WHERE tr.season >= 1901 and h.year_ID >= tr.season and tr.Type = ‘T’ and h.team_ID = tr.TeamTo and LENGTH(tr.TeamFrom) = 3

GROUP BY t.franchID, tf.franchName;

By applying a constant node size of 15, each team will have a similar appearance in the graph which will not distract us from the trade values (some will be much larger than 15).

Our third and final node step is to provide information on all players involved in one or more trades:

SELECT Id, Label, ‘Player’ AS Type, 5 AS Size
FROM
(SELECT p.playerID AS Id,
CONCAT(h.player_name, ‘ (‘, p.birthYear,’-‘,p.deathYear,’)’,’ played from ‘,LEFT(p.debut,4),’ to ‘,LEFT(p.finalGame,4)) AS Label

FROM historical_WAR_and_more h
INNER JOIN People p
ON h.key_bbref = p.bbrefID
INNER JOIN trades2021 tr
ON p.retroID = tr.Player

WHERE tr.season >= 1901 and h.year_ID >= tr.season and tr.Type = ‘T’ and LENGTH(tr.TeamFrom) = 3
and LENGTH(tr.TeamTo) = 3
AND p.deathYear > 1900

GROUP BY h.player_name, p.playerID, p.birthYear, p.deathYear, p.debut, p.finalGame

UNION ALL

SELECT p.playerID AS Id,
CONCAT(h.player_name, ‘ (‘, p.birthYear,’-‘,’ )’,’ played from ‘,LEFT(p.debut,4),’ to ‘,LEFT(p.finalGame,4)) AS Label

FROM historical_WAR_and_more h
INNER JOIN People p
ON h.key_bbref = p.bbrefID
INNER JOIN trades2021 tr
ON p.retroID = tr.Player

WHERE tr.season >= 1901 and h.year_ID >= tr.season and tr.Type = ‘T’ and LENGTH(tr.TeamFrom) = 3
and LENGTH(tr.TeamTo) = 3
AND ISNULL(p.deathYear)

GROUP BY h.player_name, p.playerID, p.birthYear, p.deathYear, p.debut, p.finalGame) a
GROUP BY Id, Label;

Here we are running a UNION query so we can gather information about the players moving in each direction of a trade (from one team to another). We then combine that information and apply a fixed size of 5 since there are far more players than teams. We’ll have the ability in the finished networks to zoom in and see more about each player.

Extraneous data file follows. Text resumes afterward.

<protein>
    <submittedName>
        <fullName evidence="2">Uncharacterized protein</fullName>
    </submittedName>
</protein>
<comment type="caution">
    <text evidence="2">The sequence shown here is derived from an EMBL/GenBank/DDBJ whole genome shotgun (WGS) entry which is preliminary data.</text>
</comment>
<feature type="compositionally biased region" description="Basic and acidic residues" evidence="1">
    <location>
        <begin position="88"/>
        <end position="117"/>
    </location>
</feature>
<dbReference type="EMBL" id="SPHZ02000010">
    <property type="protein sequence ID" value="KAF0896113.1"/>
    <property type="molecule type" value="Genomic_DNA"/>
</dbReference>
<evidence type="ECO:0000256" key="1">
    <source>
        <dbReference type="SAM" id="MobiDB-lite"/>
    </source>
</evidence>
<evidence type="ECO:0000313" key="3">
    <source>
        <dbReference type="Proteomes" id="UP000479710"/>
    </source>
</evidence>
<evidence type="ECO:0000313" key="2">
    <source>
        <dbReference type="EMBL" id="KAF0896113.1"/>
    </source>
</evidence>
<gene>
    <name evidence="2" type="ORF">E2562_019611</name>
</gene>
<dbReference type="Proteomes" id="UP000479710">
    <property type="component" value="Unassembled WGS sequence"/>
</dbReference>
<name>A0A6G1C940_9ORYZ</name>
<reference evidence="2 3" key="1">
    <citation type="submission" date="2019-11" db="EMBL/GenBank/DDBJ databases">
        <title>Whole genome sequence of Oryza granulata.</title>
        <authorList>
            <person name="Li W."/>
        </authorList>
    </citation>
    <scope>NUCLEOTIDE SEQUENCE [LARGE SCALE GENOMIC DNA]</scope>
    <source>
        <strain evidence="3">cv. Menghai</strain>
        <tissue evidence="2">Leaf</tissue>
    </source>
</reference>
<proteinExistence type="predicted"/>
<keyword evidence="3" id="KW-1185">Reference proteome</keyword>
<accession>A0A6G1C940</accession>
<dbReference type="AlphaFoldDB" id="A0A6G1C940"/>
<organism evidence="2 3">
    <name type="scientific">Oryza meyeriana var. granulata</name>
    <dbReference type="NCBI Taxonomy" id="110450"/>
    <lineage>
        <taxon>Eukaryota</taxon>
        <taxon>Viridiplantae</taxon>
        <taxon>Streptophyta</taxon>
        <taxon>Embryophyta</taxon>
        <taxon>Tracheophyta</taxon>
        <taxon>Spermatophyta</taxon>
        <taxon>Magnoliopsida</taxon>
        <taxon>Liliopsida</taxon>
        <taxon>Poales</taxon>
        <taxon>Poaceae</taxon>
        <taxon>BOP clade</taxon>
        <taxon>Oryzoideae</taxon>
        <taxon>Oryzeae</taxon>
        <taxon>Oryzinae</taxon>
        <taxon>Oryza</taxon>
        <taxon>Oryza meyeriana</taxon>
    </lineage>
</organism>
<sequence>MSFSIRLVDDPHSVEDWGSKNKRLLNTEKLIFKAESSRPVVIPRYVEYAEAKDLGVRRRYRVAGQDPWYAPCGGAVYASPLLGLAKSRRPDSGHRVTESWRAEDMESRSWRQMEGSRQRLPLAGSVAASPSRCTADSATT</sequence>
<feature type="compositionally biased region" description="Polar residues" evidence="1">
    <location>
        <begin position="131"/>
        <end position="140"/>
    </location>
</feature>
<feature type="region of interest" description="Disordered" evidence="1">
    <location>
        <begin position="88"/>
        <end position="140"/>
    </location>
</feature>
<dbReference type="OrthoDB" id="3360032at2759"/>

Each of these 3 outputs (trades, teams, and players) is combined into a single input file that will feed Gephi. We should wind up with between 10k and 20k nodes which we’ll be able to filter
and zoom on in the network graph. I have high hopes for this set of networks (there may be one for each team as well as a comprehensive one) as it should really help display the most important trades in MLB history.

That’s it for our node creation process; the next post will share how we create the edges that will connect trades to teams and teams to players. Thanks for reading!

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Trade Network Updates, Part 1

A few years back (2016 o be specific) I created network graphs displaying the history of trades made for each MLB franchise, using transactions data from the wonderful Retrosheet project. These graphs presented more than a few challenges in how to present the data but I wound up with what I consider to be a very interesting set of results, which you can find here. I also created some posts on the process at that time, found here and here.

Here’s a snapshot within a graph:

Six seasons have elapsed since I created those graphs, so I thought it was beyond time to update them, but this time with a twist. Last fall I came across a great dataset that captures an array of advanced sabermetric statistics which I hope to use on a regular basis. These statistics can be used to assess a player’s true value relative to his peers each season. What if I could incorporate those into the trade network updates to show the post-trade value of each player to their new team? Ideally, this will help to show the value of each trade and which team wound up getting the better part of the deal.